You might want to look into the "intent to destroy" trope that is invoked to make magical shields immune to (usually ranged and automated) mass destruction weaponry but vulnerable to personal attacks like swords and magic. It's actually not a bad trope because it seems like a quirk magic could easily have and it solves the problem that anything you can defeat in hand to hand combat is easier to defeat with a helicopter with hellfire missiles. Dune has a technological variant in its kinetic shields that absorb fast moving bullets but not slow moving fists - a neat idea but not one I'd recommend pilfering because it won't stop the shockwave from an explosion.

I just thought of another way to give all of your knights and vikings energy shields. A mythal. Some sort of wide area permanent spell that affects an area around your Dark Forest of Adventure. As for why, maybe it was meant to buff humans against a non-human threat and it does indeed not affect space dragons from Pluto but it does affect both sides in a human conflict. It's a bit farfetched but it could work in a small scale setting, like a single cursed dungeon that has a spell on it or when subway workers dig too deep and drill into the Underdark.

Or finally perhaps the enemy faction is supernatural and therefore has shields, but your side stole it or some of them deserted. Only works for a one-off conflict though and preferably there should be a reason to stop using those ezmode spells after the conflict is over, perhaps because they are corruptive or demonic or what have you.

 Very Happy 
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Re: Read my game design blog.

Post by archon256 on Tue Jun 10, 2014 5:51 pm

Borgin wrote:
I think "magic", as it is typically seen in RPGs, should be completely done away with for many of the reasons you've described- why shoot fireballs from your hands when you can just create the fireball right inside their head??? I-I-I-I-INSTAKILLLLLLL!.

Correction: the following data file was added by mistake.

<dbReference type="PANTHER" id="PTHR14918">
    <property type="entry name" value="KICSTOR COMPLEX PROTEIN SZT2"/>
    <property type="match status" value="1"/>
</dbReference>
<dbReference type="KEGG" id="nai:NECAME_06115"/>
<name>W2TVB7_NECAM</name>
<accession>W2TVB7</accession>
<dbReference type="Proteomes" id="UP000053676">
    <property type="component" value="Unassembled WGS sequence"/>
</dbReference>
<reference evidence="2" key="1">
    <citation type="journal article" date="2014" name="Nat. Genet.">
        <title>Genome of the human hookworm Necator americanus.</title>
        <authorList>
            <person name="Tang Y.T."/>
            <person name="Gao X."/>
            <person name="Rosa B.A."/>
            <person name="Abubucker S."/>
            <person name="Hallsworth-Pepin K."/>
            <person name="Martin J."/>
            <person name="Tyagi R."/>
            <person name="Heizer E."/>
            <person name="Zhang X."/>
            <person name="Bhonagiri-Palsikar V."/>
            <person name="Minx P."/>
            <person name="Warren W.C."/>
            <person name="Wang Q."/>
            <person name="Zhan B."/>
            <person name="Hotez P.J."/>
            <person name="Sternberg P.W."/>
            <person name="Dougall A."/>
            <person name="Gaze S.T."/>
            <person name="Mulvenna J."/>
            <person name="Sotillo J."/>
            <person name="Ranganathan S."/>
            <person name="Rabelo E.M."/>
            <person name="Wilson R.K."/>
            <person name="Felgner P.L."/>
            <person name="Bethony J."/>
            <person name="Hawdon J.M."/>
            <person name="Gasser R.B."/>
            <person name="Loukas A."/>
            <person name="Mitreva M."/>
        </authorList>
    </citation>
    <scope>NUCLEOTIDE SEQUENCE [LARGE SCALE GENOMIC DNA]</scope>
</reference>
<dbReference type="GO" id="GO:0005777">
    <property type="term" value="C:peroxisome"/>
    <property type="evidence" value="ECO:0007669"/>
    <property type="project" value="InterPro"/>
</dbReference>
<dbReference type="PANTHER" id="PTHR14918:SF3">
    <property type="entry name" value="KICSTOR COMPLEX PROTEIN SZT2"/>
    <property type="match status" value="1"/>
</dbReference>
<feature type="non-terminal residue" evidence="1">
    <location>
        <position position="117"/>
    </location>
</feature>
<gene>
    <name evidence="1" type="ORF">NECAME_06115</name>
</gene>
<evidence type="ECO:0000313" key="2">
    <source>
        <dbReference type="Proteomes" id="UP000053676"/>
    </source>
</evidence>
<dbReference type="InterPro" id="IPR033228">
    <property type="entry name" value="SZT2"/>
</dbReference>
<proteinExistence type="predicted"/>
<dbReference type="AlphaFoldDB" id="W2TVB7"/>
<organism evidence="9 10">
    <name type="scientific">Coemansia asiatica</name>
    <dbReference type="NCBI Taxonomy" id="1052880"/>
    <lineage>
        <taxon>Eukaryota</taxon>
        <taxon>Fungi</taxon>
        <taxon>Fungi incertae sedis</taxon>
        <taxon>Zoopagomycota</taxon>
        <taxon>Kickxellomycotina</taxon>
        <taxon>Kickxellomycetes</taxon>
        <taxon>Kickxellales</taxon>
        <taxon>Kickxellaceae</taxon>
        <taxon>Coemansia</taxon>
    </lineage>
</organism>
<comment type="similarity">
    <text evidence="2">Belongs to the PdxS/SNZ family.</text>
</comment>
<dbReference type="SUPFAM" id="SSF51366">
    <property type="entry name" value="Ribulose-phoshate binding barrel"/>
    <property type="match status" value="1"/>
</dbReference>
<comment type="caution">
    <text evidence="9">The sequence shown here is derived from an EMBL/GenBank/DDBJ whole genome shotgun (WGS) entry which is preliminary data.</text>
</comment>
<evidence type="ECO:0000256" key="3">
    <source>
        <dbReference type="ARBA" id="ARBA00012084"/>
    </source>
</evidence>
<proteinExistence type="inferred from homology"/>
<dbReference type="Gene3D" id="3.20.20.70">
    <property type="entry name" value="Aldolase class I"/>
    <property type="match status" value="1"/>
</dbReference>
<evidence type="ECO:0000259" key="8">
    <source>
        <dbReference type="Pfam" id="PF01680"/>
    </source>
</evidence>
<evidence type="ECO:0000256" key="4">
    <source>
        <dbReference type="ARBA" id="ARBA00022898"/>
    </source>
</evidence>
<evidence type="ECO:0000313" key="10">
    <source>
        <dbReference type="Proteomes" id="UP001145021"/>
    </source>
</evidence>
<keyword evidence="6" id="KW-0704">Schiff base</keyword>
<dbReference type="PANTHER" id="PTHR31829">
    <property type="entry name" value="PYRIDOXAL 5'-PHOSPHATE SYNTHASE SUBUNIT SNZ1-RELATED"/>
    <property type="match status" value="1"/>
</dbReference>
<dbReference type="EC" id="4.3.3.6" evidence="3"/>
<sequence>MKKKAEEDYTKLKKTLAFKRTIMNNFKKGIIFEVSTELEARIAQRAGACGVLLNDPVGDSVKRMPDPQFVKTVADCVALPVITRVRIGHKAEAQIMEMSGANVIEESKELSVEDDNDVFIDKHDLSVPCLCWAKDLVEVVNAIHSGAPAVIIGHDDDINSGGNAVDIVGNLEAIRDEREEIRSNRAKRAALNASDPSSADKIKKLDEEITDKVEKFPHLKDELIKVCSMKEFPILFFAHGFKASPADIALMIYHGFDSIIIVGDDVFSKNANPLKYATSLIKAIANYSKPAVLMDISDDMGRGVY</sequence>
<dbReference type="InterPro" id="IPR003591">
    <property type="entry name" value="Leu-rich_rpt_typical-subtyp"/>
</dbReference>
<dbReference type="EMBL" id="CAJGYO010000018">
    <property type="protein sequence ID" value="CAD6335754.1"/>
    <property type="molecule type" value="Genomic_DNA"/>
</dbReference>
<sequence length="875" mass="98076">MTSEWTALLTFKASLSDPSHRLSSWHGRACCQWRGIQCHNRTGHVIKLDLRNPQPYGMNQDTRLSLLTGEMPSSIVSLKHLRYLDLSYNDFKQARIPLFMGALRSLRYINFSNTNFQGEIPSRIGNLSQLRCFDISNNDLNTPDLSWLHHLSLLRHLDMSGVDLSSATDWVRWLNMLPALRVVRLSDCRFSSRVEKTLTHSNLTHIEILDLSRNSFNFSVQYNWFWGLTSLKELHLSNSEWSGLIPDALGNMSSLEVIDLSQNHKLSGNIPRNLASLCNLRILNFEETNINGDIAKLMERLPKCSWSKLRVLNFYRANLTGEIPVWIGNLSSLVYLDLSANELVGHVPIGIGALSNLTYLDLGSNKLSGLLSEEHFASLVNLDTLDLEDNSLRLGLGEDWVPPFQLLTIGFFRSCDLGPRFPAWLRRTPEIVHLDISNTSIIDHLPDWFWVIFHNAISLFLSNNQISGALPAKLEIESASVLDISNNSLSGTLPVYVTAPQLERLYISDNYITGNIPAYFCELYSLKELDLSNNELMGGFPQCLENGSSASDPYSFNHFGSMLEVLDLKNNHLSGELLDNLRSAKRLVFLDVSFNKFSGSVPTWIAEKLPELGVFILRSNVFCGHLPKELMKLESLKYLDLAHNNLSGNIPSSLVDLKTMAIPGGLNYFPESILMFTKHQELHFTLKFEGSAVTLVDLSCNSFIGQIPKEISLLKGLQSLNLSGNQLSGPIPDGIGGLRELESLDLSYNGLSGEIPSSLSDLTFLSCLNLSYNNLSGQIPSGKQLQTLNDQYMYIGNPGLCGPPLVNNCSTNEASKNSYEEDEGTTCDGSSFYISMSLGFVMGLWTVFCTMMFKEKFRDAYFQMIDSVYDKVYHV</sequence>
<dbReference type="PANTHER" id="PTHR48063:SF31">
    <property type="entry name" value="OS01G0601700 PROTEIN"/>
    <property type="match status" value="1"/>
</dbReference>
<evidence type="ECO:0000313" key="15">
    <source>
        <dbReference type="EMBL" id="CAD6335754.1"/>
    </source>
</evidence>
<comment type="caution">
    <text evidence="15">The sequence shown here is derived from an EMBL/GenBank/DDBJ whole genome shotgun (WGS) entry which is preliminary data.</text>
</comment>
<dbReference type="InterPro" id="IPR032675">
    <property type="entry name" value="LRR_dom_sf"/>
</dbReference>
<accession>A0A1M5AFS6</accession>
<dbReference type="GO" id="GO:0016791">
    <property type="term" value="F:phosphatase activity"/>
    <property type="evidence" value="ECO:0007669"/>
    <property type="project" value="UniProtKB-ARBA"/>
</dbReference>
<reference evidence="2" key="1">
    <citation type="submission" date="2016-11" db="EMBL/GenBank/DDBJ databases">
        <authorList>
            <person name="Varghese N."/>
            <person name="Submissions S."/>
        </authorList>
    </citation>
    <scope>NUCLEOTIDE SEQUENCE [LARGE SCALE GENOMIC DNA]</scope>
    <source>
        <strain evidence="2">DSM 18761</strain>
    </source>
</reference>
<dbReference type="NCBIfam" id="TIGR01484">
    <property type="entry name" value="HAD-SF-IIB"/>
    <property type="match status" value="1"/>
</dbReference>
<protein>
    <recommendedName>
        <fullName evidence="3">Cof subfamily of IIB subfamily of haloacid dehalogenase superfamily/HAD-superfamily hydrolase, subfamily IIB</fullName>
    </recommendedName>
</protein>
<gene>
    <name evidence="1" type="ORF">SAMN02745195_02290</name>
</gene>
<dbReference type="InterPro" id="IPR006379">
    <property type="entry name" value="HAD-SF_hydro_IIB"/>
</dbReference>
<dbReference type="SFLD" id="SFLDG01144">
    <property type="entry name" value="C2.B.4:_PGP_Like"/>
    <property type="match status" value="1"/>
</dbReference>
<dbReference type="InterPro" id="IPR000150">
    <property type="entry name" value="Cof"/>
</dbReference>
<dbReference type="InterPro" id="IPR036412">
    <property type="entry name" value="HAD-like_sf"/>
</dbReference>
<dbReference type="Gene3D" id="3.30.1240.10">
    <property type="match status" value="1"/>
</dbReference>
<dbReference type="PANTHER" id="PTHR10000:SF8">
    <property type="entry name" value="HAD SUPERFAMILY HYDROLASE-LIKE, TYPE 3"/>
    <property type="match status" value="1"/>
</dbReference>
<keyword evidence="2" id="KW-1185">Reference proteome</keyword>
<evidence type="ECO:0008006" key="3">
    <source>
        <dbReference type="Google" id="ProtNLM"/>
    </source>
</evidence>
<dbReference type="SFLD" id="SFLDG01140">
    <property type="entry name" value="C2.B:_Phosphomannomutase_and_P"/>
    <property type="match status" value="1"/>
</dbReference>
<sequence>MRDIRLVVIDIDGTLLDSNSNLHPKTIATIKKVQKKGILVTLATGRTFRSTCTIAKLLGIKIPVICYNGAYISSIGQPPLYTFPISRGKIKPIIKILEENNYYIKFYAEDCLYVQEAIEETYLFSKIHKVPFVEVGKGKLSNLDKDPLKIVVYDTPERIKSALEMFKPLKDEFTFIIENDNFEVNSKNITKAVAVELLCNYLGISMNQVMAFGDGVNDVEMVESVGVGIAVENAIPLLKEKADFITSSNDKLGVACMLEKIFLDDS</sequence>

That's actually easily explained away - fireball is a skill that can only produce a ball of fire in front of your hands that then flies outward. Nobody knows why it can't be generated anywhere, but it's still been passed down through generations of sorcerers as a useful weapon. Oh, and it can only generate the fireball in open air, so you can't lay your hands on an enemy and generate the fireball inside them.

Fireball having limitations like that doesn't seem all that far-fetched to me. If you could create the fireball right inside the head of an enemy, could you do it to one that's a mile away? How about 10 miles? Or on the other side of the world? If those sound like they'd be beyond the maximum range, it doesn't seem unreasonable that the real range is only a few inches from your outstretched hands.

Edit:
Some sort of wide area permanent spell that affects an area around your Dark Forest of Adventure
That's actually the concept behind Spell-cards in the Touhou series of games. The idea is that the Touhou games are set in a fantasyland setting called Gensokyo (lit. Land of Illusion) whose various denizens have godlike powers that could threaten the peaceful existence of everyone else who lives there. So in the Mutually Assured Destruction kinda scenario that they're in they decide to institute spell-card duels to solve problems. The idea is that each character has a set number of wide-area projectile spells (that can be dodged) that they can use that are played one after the other, and the character that dodges everything wins. The magic of spell cards turns their lethal magic into a non-lethal form and protects both combatants.